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America’s ICE Backwards Approach to Immigration
Posted on Jun 29, 2009
By Andrew Becker and Hugo Cabrera, CIR
The nature of cases heard by immigration judges, combined with case overload and long hours, makes the work of judges especially stressful and puts them at particular risk of burnout, the report states. Such burnout can lead to emotional exhaustion and depersonalization, loss of compassion and cynicism.
Judge Denise Slavin, vice president of the National Association of Immigration Judges, told CIR that the problem could be mostly addressed if there were more judges with better resources.
When asked about the courts’ workload, Elaine Komis, a spokeswoman for EOIR, acknowledged that immigration judges continue to face challenging caseloads, but added that they handle them “admirably well.”
“It is important to note that only a relatively low percentage of cases decided by the immigration judges and BIA (Board of Immigration Appeals) members are ever appealed, and of that small number, almost 90 percent are affirmed at the appellate court level nationwide,” she said. “We think this speaks well for the performance of our agency.”
Decisions in sensitive asylum cases have lacked uniformity and have even drawn criticism from appellate courts. The lack of uniformity is not surprising, given the beleaguered immigration courts and judges. However, there have been recent signs of improvement, according to TRAC.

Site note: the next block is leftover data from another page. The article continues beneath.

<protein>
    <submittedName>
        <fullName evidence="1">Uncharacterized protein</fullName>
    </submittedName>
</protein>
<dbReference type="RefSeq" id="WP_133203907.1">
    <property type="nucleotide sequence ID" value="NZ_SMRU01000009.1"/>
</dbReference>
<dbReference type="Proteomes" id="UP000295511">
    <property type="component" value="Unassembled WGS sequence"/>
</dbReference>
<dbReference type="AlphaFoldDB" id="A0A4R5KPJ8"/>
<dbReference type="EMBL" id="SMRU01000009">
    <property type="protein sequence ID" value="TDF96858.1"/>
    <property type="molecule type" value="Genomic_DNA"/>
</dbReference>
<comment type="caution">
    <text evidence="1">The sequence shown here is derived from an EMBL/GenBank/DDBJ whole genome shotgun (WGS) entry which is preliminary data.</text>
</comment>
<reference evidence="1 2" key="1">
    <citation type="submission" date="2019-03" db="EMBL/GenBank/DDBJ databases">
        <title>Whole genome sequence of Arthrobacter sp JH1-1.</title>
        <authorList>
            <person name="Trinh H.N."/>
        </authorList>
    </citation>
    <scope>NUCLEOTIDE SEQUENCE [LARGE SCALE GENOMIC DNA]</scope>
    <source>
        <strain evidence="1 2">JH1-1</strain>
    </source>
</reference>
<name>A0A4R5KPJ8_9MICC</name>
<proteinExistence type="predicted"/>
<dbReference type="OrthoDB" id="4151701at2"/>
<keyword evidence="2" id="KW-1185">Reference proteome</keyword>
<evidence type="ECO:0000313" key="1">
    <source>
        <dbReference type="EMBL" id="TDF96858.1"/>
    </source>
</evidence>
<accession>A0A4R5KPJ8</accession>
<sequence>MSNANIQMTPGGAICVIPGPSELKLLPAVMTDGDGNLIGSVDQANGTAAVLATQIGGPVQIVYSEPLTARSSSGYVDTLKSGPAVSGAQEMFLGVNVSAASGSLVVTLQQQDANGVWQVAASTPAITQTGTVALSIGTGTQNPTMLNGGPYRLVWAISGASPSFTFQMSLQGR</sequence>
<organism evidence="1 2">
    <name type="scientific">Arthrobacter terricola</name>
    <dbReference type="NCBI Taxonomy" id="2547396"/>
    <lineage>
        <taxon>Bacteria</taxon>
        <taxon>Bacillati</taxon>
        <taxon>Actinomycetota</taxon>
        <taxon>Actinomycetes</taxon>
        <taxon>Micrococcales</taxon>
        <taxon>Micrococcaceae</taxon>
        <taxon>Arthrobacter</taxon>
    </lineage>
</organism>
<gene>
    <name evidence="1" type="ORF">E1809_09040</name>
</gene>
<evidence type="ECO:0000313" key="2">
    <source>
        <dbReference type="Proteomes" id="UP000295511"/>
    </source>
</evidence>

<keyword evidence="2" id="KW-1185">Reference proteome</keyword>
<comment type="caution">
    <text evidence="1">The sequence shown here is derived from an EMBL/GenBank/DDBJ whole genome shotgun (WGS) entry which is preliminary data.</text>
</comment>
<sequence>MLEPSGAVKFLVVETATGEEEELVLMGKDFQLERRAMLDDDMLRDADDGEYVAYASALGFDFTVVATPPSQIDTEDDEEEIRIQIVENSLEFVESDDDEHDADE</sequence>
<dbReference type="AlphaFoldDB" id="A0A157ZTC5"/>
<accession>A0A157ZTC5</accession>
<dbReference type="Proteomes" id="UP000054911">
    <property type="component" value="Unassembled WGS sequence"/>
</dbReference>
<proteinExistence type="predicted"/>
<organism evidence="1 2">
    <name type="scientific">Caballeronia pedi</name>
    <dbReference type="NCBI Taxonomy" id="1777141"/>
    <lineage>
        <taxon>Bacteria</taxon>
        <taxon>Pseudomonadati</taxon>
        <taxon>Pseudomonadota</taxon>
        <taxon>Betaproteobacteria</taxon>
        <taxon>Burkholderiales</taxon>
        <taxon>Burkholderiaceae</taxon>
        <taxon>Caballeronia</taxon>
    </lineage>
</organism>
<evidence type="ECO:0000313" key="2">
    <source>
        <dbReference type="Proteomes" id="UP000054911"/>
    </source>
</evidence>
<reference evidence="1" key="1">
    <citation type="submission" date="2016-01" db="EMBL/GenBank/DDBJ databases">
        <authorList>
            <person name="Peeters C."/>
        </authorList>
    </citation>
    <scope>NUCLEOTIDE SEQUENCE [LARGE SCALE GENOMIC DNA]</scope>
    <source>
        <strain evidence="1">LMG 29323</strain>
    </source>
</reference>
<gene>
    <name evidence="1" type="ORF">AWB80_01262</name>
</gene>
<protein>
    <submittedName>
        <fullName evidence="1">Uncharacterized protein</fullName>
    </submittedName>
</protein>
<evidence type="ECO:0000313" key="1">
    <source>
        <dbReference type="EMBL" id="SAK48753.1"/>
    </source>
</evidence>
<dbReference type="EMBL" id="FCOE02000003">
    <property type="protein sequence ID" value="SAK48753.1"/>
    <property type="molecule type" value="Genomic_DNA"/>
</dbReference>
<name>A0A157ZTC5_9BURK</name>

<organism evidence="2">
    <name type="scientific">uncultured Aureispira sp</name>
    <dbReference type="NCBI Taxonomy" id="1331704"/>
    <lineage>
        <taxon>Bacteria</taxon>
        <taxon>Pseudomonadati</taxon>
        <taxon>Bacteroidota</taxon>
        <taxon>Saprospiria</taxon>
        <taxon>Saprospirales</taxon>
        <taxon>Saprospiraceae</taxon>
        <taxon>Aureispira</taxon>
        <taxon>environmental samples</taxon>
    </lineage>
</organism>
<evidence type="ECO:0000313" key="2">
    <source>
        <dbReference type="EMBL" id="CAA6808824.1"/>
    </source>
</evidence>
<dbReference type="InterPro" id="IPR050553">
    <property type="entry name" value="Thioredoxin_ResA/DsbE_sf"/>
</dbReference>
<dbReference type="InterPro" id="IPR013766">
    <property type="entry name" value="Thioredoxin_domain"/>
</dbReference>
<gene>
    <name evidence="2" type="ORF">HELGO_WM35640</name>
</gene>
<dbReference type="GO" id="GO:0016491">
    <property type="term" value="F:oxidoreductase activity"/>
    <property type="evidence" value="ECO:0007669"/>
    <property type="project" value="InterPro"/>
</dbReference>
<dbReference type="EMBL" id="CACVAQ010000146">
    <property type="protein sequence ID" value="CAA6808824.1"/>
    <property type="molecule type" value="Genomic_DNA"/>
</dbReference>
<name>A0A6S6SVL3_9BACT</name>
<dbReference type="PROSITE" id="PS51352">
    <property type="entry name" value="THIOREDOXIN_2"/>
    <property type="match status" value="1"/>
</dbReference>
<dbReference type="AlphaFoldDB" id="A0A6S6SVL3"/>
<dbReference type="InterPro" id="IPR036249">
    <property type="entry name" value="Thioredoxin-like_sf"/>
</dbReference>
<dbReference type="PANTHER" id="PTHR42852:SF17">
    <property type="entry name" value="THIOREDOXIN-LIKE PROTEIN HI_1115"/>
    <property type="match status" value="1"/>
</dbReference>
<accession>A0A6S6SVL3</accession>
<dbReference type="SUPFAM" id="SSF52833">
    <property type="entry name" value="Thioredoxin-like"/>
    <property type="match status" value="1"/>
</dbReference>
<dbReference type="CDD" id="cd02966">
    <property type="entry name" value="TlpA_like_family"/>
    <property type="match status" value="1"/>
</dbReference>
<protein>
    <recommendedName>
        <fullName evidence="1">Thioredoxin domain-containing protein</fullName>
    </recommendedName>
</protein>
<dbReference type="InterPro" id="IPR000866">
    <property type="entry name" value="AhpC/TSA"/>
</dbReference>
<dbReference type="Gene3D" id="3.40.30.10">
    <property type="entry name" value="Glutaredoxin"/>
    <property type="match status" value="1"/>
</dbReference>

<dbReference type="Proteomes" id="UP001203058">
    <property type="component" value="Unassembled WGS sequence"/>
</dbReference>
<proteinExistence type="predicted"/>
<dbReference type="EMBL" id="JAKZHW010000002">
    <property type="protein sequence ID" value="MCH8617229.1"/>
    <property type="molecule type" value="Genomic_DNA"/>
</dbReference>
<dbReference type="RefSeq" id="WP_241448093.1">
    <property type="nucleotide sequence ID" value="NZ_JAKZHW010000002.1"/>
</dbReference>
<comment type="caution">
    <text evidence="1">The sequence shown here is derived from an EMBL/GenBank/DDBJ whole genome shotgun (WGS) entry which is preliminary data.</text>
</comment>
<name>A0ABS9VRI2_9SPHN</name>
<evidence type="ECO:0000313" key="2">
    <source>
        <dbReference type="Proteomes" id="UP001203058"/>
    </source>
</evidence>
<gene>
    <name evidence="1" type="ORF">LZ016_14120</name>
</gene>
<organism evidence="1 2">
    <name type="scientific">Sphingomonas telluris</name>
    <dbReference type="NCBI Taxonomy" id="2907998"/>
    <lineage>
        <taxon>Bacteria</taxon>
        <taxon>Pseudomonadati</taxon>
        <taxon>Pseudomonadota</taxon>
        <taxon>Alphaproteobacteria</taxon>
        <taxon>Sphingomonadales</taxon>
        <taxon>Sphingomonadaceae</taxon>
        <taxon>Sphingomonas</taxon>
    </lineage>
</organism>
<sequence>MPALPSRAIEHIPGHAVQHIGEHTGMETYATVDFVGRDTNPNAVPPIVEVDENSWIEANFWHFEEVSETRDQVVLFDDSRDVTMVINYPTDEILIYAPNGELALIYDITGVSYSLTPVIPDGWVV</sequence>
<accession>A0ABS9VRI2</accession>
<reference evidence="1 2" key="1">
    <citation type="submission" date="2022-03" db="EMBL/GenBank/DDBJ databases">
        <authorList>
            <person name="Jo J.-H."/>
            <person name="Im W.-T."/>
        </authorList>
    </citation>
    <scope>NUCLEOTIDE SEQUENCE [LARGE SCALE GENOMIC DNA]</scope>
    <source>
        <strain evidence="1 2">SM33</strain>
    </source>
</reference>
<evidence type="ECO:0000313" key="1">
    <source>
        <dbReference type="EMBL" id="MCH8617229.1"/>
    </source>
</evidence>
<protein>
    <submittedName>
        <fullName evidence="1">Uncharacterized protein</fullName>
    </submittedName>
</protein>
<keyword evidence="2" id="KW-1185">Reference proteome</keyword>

A Department of Justice spokesman recently told The New York Times that the growing backlog of cases highlighted by TRAC “doesn’t mean that courts are overwhelmed or inefficient,” but rather that backlogs are the result of cases becoming more legally complex or unusual.
One immigration judge told surveyors that, while the law has gotten exponentially more complex and time pressures have made work much more grueling, resources such as clerks have all but disappeared.
And the Justice Department’s 2009 congressional budget submission points out that immigration courts failed to meet two of three time-oriented performance goals for 2007, narrowly missing targets “due to a large number of immigration judge vacancies and an increase in the detained caseload.”
The report continues: “EOIR’s adjudication functions are part of the government’s larger immigration and border control programs. As such, EOIR’s ability to adjudicate cases in a timely fashion allows the larger system to operate more efficiently, including the efficient utilization of DHS detention bed spaces.”
As courts become increasingly saddled with work, the need for them to maintain adequate transparency is, more than ever, critical.
A recent article in The Nation on the lack of transparency of some immigration courts points out that although the court’s policy is for hearings to be open, except in certain situations, that’s not always the case. Jacqueline Stevens, a law and society professor at the University of California, Santa Barbara, describes how she was refused entry to immigration court inside two detention facilities in Arizona. The reasons why she was kept out, she argues, had nothing to do with the certain exceptions.
Indeed, immigration courts have some quirky ways. Members of the public and reporters who want to attend hearings are allowed to observe, but, as the Immigration Courts Practice Manual emphasizes, news media are “strongly encouraged” to give the court administrator a heads-up before sitting in on court, whether the hearing is held at a detention center or not.
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